Edward would eventually regain the throne, but much like Robb Stark with Talisa Maegyr (or Jeyne Westerling in the book), Edward IV would then frustrate his supporters by marrying for love instead of for the sake of good politics.
In the midst of an English negotiation with King Louis XI of France to secure a marriage-based alliance, it was uncovered that Edward had secretly married a woman named Elizabeth Woodville, the widow of a Lancastrian knight and as one horrified council-member put it, “no wife for a prince such as [Edward], for she was not the daughter of a duke or earl… but a simple knight.”
The marriage was seen by Edward’s supporters and countrymen as an impulsive and politically foolish move that endangered English (and York) security. But hey, at least it didn’t incite a…
Red Wedding = The Black Dinner + The Glencoe Massacre
Two different historical events – the Black Dinner and the Glencoe Massacre – inspired the series high-water mark for body count and fan tears.
The Black Dinner was held in November of 1440, when the 10-year-old King of Scotland, James II, invited the 16-year-old Earl of Douglas and his little brother David to Edinburg Castle for a feast.
However, the meal was really arranged by Sir William Crichton, Chancellor of Scotland, who believed that the powerful Douglas clan was too viable a threat to James and the throne.
As the boys ate, a drumbeat welcomed the arrival of a black boar’s head – a symbol of death – delivered right to the Earl’s seat. The brothers were then dragged outside, tried for their “crimes,” and summarily beheaded. Legend has it that the Earl pleaded for his brother to be killed first so that the younger boy wouldn’t have to witness his older brother’s beheading.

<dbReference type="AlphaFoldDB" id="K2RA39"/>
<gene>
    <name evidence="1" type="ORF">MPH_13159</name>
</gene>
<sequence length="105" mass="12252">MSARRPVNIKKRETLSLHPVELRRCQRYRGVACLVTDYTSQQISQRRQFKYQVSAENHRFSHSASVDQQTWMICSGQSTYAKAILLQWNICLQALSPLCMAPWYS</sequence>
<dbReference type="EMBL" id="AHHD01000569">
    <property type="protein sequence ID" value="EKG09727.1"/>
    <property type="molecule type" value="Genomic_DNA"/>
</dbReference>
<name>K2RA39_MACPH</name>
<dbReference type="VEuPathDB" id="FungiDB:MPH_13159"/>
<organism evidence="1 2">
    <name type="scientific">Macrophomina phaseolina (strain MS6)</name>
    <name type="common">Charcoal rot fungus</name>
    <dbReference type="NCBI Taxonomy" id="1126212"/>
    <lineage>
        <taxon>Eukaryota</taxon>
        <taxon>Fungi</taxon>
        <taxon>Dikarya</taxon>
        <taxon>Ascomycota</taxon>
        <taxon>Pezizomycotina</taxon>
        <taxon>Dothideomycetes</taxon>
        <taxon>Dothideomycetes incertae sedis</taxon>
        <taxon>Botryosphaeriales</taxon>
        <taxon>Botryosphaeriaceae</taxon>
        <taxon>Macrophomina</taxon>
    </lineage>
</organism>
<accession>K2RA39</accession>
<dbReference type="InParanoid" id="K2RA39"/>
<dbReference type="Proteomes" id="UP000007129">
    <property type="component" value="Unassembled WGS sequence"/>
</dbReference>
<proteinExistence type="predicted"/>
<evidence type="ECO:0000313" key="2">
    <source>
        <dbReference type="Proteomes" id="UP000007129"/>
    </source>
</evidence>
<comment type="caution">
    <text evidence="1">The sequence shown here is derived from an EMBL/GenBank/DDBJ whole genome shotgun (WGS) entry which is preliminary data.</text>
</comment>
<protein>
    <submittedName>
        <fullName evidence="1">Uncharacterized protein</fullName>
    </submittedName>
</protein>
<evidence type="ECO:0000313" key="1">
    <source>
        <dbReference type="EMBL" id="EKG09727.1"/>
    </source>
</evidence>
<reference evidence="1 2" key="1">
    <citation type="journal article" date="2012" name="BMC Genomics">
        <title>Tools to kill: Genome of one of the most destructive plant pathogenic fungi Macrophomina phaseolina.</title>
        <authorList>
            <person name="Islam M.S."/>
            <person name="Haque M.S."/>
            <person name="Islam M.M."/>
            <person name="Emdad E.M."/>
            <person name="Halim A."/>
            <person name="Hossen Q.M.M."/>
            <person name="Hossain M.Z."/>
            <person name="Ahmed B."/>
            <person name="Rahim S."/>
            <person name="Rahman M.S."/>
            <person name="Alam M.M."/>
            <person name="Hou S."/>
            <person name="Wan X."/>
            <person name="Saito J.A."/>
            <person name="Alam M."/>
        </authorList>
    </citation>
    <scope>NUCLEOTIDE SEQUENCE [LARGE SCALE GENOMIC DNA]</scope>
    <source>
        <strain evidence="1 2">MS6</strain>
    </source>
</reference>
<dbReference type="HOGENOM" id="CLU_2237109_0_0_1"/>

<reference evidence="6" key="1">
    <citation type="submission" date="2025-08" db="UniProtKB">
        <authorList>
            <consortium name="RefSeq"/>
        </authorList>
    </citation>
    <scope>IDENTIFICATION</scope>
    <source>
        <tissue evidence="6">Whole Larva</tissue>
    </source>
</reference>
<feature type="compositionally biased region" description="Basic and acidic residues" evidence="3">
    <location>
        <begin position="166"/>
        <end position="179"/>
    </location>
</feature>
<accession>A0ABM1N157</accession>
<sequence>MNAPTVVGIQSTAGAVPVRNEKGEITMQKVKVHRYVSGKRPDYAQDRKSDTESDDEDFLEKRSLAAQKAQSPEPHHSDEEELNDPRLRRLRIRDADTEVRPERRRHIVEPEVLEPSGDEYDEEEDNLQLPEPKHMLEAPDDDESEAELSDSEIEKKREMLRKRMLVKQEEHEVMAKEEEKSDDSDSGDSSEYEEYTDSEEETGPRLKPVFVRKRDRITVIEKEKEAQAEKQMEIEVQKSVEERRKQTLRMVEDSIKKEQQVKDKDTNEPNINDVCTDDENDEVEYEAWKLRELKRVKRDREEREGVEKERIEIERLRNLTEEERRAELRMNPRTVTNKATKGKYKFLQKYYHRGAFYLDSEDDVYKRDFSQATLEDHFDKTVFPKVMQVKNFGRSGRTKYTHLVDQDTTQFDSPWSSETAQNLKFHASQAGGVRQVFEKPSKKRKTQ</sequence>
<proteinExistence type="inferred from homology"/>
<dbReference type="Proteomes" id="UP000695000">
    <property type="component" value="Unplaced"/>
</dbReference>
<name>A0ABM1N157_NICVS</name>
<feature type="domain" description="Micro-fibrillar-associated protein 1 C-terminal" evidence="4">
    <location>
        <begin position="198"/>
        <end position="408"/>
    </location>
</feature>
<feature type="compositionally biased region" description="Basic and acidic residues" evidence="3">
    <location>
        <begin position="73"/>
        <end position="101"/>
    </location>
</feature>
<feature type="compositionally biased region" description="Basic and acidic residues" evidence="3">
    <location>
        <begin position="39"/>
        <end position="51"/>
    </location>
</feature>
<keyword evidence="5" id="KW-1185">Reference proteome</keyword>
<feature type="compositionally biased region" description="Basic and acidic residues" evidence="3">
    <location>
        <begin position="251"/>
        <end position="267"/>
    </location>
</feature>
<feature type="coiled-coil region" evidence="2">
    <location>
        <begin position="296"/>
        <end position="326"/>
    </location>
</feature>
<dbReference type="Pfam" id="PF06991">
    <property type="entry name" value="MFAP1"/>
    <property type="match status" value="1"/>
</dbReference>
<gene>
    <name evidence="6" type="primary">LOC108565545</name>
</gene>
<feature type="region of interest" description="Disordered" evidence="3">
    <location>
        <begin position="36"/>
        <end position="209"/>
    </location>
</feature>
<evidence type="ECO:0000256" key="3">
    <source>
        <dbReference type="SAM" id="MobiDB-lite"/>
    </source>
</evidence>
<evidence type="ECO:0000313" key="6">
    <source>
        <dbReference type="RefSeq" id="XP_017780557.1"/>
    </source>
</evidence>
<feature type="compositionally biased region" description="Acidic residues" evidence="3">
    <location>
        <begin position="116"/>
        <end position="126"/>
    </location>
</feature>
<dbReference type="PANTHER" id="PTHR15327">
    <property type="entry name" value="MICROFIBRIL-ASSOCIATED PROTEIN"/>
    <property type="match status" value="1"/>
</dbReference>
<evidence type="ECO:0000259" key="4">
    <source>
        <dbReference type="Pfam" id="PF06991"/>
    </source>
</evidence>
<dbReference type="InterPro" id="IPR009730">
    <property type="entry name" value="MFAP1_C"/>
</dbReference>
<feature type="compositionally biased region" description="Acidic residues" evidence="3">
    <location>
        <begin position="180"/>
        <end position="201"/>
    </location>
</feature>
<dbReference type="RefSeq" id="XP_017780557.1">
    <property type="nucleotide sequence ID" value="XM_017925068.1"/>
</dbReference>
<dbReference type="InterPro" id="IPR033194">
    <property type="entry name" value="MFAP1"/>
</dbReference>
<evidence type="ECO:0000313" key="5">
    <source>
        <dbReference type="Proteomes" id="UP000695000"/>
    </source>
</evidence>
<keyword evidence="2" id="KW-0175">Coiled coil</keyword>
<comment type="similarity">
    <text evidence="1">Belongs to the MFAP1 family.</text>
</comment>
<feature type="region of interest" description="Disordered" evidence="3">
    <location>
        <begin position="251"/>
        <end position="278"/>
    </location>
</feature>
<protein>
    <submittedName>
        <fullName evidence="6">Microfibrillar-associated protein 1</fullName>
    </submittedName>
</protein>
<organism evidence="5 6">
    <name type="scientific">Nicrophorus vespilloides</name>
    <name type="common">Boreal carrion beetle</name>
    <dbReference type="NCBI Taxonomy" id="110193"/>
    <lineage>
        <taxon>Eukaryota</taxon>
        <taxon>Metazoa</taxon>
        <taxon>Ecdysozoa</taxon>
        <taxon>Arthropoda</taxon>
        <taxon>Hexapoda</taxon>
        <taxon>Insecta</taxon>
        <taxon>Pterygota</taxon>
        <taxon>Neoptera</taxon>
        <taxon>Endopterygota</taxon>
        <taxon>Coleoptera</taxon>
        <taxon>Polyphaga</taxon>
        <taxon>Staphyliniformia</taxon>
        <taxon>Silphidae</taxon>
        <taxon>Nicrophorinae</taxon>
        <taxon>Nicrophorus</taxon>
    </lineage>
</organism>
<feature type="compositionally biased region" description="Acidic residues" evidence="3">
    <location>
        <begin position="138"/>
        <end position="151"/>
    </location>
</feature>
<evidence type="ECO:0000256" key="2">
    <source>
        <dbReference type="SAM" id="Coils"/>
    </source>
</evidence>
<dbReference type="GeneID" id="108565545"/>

The Glencoe Massacre was a few hundred years later, and it involved the Scottish clans Campbell and MacDonald…
On August 27, 1691, King William III (of Willam and Mary fame) offered all the Highland clans a pardon for their part in the recent Jacobite uprising as long as they took an oath of allegiance before January 1st in front of an official magistrate.
Unfortunately, the MacDonald clan, intending to swear fealty to the new king, accidentally went to the wrong fort (magistrate problems) and were delayed further by bad weather. Although they eventually bent the knee and took the oath, King William nonetheless decided to make an example of the clan’s tardiness, enlisting the MacDonald’s longtime enemies, the Campbells, for the job – all unbeknownst to the MacDonalds.
Later that month, approximately 120 men under the command of Captain Robert Campbell were billeted on the MacDonalds, who received them in the hospitable tradition of the Highlands (remember, they had no idea the King was mad at them). The soldiers were housed and fed for over a week until the order finally came: put everyone under 70 “to the sword.”
On the morning of February 13, 1692, the soldiers began slaying MacDonalds in their beds. Those few who escaped the sword faced the elements as their homes were burned to the ground.
Daenerys Targaryen = Henry Tudor
Henry Tudor was supposed to be the odd-man-out in the battle for the English throne.
His claim to the crown was based on the fact that his mother was descended (in a possibly dubious way) from Edward III. However, after his father died while fighting for King Henry VI and the Yorks rose to power, Henry Tudor was forced to flee across the English Channel to France, where he lived in exile for 14 years.
With no access to his family’s funds and no army, he was considered an afterthought by then-king Edward#, who belittled Henry by referring to him (ironically) as “the imp.”
Nevertheless, like another famous example of exiled royalty, Harry Tudor, from across his own Narrow Sea, was able to assemble a hodgepodge but militaristically formidable team consisting of those noblemen and foreign powers who also opposed the vicious and heavy-handed King Edward.